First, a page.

Physics Help Forum Question about Time
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 Dec 20th 2016, 10:31 AM #1 Junior Member   Join Date: Dec 2016 Posts: 2 Question about Time I’m writing a philosophy paper and need a little help with some maths on Time. To use the example within the documentary “The Illusion of Time” (Example Link: https://www.youtube.com/watch?v=YRwZ55zjzxc - Example illustrated From: 24:15min – 26:50min in the vid). The presenter explains how if we are standing at Point “A” (lets say us on earth), and an Alien is standing at Point “B” 10 billion light years away from us, that if the alien gets on a bike and starts riding away or towards us at a speed then the Aliens perception of “NOW” time would change possibly as drastic as being 200 years in the future or past, depending on the direction the Alien was to ride. My question is, while I’m sure there isn’t a simple equation… is there possibly a simple equation that can help explain this effect? Possibly an equation that shows, if the distance between point A and point B is “X” distance, and the Alien at point B moves directly further away (being a positive speed), or closer towards (being a negative speed), over a total distance of “Y” then when the Alien stops moving how much would it’s “now” time have change (in terms of seconds) compared to the person who stayed still at Point A. I'm no physicist but I'd really like to find a simple way of explaining this phenomenon and showing it's working through numbers to use within my paper about Time and our perceptions of it. If anyone out there can help that would be amazing!!!! Many thanks, - Anthony
 Dec 20th 2016, 10:46 AM #2 Senior Member   Join Date: Aug 2010 Posts: 389 I think you are referring to the "Lorentz transformation": If A is moving at speed v relative to B then A measures time elapsing at a rate equal to $\displaystyle \frac{1}{\sqrt{1- \frac{v^2}{c^2}}}$$\displaystyle \left(t- \frac{vx}{c^2}\right)$ where t is the rate at which B measures time elapsing. benit13 likes this.
 Dec 20th 2016, 12:12 PM #3 Junior Member   Join Date: Dec 2016 Posts: 2 Thanks for that - I think we're on the right track ... with the Lorentz transformation, for my limited understanding in its basic formula it more so shows what B's perception of time would be when in a similar space or when visualizing a similar space as A, but while B is traveling at a different speed to A. Any ideas how i might account for a different distance between them? In the documentary they show how over a large distance a very small speed can change the perception of time quite greatly. I guess I'm still having trouble figuring out how to calculate that side of things. Thanks for the help so far
 Dec 21st 2016, 09:04 AM #4 Senior Member   Join Date: Jun 2010 Location: NC Posts: 410 Non-relativistic Time Hi, There are some other aspects of time. 1.21 Events and Time | THERMO Spoken Here! Perhaps this will be of value. JP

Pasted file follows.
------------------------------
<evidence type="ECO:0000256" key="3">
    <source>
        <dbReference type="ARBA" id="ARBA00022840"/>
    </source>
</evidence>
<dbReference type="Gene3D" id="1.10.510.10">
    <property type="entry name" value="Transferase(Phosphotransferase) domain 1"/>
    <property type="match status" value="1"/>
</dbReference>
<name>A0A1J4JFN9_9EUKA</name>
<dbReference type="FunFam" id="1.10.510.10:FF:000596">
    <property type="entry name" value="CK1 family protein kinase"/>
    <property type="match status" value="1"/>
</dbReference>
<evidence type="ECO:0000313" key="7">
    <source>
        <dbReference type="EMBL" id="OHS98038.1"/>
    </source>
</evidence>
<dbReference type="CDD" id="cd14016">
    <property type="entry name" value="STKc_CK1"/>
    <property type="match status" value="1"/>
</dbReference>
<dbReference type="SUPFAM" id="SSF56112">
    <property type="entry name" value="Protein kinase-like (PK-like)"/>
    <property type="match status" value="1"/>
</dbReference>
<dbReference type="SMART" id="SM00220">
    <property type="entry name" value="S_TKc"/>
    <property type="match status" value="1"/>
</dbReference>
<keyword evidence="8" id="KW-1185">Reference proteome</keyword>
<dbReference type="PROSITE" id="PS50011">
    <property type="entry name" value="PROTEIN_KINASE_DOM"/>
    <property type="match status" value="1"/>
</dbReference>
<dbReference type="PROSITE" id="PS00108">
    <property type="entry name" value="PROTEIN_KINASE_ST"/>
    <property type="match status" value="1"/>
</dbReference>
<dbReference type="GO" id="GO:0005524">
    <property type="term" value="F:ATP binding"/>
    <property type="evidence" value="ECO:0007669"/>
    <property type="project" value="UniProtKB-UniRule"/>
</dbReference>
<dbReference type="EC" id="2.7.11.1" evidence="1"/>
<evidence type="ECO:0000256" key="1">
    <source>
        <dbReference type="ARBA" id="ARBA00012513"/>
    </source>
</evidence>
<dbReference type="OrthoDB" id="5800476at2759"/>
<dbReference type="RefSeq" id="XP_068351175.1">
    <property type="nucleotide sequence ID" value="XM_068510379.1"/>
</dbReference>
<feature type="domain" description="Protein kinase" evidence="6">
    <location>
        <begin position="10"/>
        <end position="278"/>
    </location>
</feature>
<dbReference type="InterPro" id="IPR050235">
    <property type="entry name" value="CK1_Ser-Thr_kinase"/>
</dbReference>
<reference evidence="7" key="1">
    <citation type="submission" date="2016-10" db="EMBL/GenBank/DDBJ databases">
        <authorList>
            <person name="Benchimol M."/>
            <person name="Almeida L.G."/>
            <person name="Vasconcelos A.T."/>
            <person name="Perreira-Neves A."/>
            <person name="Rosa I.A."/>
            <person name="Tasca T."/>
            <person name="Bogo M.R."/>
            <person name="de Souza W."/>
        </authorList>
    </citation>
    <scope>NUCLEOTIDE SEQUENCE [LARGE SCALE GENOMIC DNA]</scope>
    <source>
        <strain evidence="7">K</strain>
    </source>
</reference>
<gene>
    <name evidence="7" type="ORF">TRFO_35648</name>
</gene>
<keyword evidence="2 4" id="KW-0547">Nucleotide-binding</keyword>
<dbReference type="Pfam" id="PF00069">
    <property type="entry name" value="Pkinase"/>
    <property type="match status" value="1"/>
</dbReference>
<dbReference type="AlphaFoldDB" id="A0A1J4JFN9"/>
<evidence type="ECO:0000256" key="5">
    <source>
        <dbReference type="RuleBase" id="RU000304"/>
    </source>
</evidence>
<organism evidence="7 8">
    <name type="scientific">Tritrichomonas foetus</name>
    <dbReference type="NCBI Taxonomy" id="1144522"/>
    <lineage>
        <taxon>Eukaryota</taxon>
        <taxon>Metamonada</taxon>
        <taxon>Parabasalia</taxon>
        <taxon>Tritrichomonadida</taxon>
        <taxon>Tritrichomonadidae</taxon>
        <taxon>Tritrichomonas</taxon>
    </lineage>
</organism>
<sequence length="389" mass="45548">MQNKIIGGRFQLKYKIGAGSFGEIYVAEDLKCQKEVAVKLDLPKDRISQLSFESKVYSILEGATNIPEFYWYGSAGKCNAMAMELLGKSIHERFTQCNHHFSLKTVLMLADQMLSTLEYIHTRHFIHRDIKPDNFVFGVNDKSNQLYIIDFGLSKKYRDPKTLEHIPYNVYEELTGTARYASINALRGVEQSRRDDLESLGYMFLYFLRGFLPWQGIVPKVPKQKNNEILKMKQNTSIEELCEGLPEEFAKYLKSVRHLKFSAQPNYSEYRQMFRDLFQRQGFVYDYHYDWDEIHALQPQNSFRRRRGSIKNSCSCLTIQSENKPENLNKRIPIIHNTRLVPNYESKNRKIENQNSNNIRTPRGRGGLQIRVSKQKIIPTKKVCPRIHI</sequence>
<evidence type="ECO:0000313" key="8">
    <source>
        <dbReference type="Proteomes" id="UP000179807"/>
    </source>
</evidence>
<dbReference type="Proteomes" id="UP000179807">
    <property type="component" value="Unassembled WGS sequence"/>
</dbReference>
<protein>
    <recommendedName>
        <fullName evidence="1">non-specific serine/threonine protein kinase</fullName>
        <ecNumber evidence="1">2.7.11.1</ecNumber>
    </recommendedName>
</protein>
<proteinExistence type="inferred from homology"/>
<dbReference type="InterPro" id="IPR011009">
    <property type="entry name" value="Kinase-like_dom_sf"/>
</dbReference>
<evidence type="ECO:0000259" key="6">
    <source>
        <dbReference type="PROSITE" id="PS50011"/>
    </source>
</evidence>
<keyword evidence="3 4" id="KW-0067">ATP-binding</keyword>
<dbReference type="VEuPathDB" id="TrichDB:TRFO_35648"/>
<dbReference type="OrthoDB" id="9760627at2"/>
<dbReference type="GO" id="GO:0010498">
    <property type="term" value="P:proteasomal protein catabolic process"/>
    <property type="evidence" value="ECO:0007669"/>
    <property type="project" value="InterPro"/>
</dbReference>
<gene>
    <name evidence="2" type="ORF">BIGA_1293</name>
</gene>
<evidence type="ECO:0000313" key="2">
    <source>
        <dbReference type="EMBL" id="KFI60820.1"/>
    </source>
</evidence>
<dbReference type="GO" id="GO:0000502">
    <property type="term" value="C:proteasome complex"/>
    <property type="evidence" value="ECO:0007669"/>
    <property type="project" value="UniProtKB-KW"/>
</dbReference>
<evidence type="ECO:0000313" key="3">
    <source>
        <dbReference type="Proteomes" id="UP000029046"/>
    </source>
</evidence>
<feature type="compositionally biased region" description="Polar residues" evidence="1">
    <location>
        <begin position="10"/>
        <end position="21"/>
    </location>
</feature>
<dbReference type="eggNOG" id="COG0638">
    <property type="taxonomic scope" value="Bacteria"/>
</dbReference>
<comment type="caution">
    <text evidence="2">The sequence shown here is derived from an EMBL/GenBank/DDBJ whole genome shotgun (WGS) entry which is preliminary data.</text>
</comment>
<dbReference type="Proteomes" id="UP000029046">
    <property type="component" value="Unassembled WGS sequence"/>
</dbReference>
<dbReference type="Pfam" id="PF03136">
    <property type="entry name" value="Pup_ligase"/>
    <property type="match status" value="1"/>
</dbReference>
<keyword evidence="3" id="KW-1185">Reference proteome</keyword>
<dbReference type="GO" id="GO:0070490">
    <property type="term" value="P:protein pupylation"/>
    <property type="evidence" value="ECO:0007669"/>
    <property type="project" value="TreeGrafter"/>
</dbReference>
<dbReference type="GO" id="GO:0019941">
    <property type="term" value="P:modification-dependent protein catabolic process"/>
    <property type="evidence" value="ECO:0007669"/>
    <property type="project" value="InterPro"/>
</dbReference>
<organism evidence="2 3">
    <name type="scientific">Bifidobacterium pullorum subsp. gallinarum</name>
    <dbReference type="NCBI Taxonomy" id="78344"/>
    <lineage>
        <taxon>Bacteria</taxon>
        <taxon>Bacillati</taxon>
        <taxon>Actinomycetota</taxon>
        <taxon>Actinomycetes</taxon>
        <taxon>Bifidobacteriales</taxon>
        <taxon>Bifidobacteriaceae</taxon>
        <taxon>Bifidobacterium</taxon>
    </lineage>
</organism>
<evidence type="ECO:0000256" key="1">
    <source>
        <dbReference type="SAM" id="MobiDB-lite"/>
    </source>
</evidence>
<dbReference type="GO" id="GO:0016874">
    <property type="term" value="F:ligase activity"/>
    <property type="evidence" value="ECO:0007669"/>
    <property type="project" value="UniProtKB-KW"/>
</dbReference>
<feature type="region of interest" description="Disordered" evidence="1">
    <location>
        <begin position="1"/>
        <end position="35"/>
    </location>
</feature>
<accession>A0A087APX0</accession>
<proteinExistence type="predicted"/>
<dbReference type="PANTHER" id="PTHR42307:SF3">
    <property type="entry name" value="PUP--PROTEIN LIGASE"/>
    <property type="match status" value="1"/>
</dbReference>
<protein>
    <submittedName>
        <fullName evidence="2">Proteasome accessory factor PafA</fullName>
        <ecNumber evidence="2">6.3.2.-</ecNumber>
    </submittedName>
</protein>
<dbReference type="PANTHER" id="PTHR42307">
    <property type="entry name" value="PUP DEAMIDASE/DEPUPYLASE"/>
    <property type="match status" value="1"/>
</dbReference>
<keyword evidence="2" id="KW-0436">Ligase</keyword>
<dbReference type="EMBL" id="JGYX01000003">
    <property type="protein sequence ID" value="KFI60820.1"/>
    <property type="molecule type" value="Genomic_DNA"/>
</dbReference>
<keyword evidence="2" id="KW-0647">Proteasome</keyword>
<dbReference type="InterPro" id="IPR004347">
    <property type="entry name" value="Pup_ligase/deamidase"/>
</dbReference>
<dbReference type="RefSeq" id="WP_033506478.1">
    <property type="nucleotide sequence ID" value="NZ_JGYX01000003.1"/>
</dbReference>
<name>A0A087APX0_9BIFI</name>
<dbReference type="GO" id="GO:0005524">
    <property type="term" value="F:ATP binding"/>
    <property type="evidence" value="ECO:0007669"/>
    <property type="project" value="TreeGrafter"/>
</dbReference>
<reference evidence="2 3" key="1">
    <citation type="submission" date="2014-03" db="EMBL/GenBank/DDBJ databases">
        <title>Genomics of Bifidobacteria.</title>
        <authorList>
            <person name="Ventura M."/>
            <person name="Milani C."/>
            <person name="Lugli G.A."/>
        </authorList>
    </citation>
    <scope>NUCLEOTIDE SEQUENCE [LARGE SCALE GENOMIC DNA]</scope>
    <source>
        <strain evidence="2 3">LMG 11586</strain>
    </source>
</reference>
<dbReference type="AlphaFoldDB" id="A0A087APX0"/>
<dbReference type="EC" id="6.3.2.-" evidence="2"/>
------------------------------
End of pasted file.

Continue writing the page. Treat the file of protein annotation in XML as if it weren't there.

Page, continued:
Sep 1st 2018, 10:43 AM   #5
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 Originally Posted by Yappa888 [...] The presenter explains how if we are standing at Point “A” (lets say us on earth), and an Alien is standing at Point “B” 10 billion light years away from us, that if the alien gets on a bike and starts riding away or towards us at a speed then the Aliens perception of “NOW” time would change possibly as drastic as being 200 years in the future or past, depending on the direction the Alien was to ride. My question is, while I’m sure there isn’t a simple equation… is there possibly a simple equation that can help explain this effect? [...]
There IS such an equation. The details are given here:

Here is a very brief excerpt from that webpage:

__________________________

First, it is important to understand that, for any given instant t in the traveler's life, the home-twin and the traveler will generally disagree with one another about how old the home-twin is at that instant of the traveler's life. There are two quantities in the CADO equation which represent each of the twins' conclusions about the home-twin's age when the traveler's age is t. The quantity CADO_T denotes the traveler's conclusion about the home-twin's age, when the traveler's age is t, whereas the quantity CADO_H denotes the home-twin's conclusion about the home-twin's age, when the traveler's age is t.

The CADO equation can be written (most simply) as

CADO_T = CADO_H - v * L

where

v is their current relative speed, according to the home-twin, at the given instant t in
the traveler's life, with v taken as positive when the twins are moving apart,

L is the distance from the home-twin to the traveler, at the given instant t in the
traveler's life, according to the home twin,

and

the asterisk denotes multiplication.

[...]

The above equation gives the relationship between those four quantities (CADO_T, CADO_H, v, and L), at the given instant t of the traveler's life. I.e., although it is not shown explicitly, each of the four quantities in the equation are functions of t.

[...]

For example, suppose that immediately after the twins are born, the traveling twin moves away from the home-twin at a constant relative velocity of 0.866 lightyears/year for 20 years of his life. That complicated-looking value of the velocity was chosen for this example because it produces the very nice value of 2 for the gamma factor (the time-dilation factor):